Note 1. Charles II wrote to his sister (24) (Henrietta, Duchess of Orléans), on March 7th, 1669: "I am not sorry that Sir Will. Coventry has given me this good occasion by sending my Lord of Buckingham (41) a challenge to turne him out of the Councill. I do intend to turn him allso out of the Treasury. The truth of it is, he has been a troublesome man in both places and I am well rid of him" (Julia Cartwright's "Madame", 1894, p. 283).

Note 2. The Brick Tower stands on the northern wall, a little to the west of Martin tower, with which it communicates by a secret passage. It was the residence of the Master of the Ordnance, and Raleigh was lodged here for a time.

Around 1670 John Michael Wright Painter 1617-1694. Portrait of Mary Bagot Countess Falmouth and Dorset 1645-1679. Around 1665 Peter Lely Painter 1618-1680. Portrait of Henrietta Boyle Countess Rochester 1646-1687. One of the Windsor Beauties. In 1673. Unknown Painter, possibly Matthew Dixon. Portrait of Margaret Blagge Maid of Honour 1652-1678.

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Diary of Samuel Pepys 16 April 1669. 16 Apr 1669. Up, and to my chamber, where with Mr. Gibson all the morning, and there by noon did almost finish what I had to write about the Administration of the Office to present to the Duke of York (35), and my wife being gone abroad with W. Hewer (27), to see the new play to-day, at the Duke of York's (35) house, "Guzman", I dined alone with my people, and in the afternoon away by coach to White Hall; and there the Office attended the Duke of York (35); and being despatched pretty soon, and told that we should not wait on the King (38), as intended, till Sunday, I thence presently to the Duke of York's playhouse, and there, in the 18d. seat, did get room to see almost three acts of the play; but it seemed to me but very ordinary. After the play done, I into the pit, and there find my wife and W. Hewer (27); and Sheres got to them, which, so jealous is my nature, did trouble me, though my judgment tells me there is no hurt in it, on neither side; but here I did meet with Shadwell, the poet, who, to my great wonder, do tell me that my Lord of [Orrery] (47) did write this play, trying what he could do in comedy, since his heroique plays could do no more wonders. This do trouble me; for it is as mean a thing, and so he says, as hath been upon the stage a great while; and Harris (35), who hath no part in it, did come to me, and told me in discourse that he was glad of it, it being a play that will not take.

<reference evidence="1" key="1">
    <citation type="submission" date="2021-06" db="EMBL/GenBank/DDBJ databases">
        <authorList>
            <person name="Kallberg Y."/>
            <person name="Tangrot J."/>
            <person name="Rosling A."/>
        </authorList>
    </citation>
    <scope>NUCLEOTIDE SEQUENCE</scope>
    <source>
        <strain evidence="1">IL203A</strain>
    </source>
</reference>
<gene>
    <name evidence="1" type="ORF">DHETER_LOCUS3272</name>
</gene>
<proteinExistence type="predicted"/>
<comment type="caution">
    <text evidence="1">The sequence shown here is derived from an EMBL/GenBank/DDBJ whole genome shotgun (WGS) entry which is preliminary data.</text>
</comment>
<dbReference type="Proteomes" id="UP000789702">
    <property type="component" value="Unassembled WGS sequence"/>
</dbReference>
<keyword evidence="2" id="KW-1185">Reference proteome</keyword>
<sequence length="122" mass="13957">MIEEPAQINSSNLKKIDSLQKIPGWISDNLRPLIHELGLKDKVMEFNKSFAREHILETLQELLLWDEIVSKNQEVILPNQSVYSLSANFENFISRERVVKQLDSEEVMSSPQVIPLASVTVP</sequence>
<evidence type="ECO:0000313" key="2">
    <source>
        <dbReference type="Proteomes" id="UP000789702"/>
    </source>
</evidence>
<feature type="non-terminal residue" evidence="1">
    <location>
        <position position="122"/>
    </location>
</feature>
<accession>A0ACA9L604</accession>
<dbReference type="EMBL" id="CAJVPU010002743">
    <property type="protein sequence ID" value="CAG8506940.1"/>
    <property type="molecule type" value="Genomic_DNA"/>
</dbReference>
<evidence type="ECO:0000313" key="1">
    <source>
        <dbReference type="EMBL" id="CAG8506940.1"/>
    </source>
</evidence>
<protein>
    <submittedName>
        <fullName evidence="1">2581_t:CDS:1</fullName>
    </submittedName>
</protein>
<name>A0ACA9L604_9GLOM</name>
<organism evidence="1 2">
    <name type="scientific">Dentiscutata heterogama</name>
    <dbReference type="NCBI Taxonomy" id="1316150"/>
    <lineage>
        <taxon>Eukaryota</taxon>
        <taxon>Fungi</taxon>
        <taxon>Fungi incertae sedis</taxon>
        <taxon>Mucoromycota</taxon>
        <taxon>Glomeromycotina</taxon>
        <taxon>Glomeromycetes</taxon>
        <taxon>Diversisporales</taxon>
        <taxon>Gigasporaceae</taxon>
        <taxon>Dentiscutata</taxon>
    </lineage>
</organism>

Thence home, and to my business at the office, to finish it, but was in great pain about yesterday still, lest my wife should have sent her porter to enquire anything, though for my heart I cannot see it possible how anything could be discovered of it, but yet such is fear as to render me full of doubt and disgust. At night to supper and to bed.

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Diary of Samuel Pepys 12 May 1669. 12 May 1669. Up, and to Westminster Hall, where the term is, and this the first day of my being there, and here by chance met Roger Pepys (52), come to town the last night: I was glad to see him. After some talk with him and others, and among others Sir Charles Harbord (29) and Sidney Montagu (18), the latter of whom is to set out to-morrow towards Flanders and Italy, I invited them to dine with me to-morrow, and so to Mrs. Martin's lodging, who come to town last night, and there je did hazer her, she having been a month, I think, at Portsmouth with her husband, newly come home from the Streights. But, Lord! how silly the woman talks of her great entertainment there, and how all the gentry come to visit her, and that she believes her husband is worth £6 or £700, which nevertheless I am glad of, but I doubt they will spend it a fast.

Thence home, and after dinner my wife and I to the Duke of York's playhouse, and there, in the side balcony, over against the musick, did hear, but not see, a new play, the first day acted, "The Roman Virgin", an old play, and but ordinary, I thought; but the trouble of my eyes with the light of the candles did almost kill me.

Thence to my Lord Sandwich's (43), and there had a promise from Sidney (18) to come and dine with me to-morrow; and so my wife and I home in our coach, and there find my brother John (28), as I looked for, come to town from Ellington, where, among other things, he tell me the first news that my [sister Jackson (28)] is with child, and fat gone, which I know not whether it did more trouble or please me, having no great care for my friends to have children; though I love other people's. So, glad to see him, we to supper, and so to bed.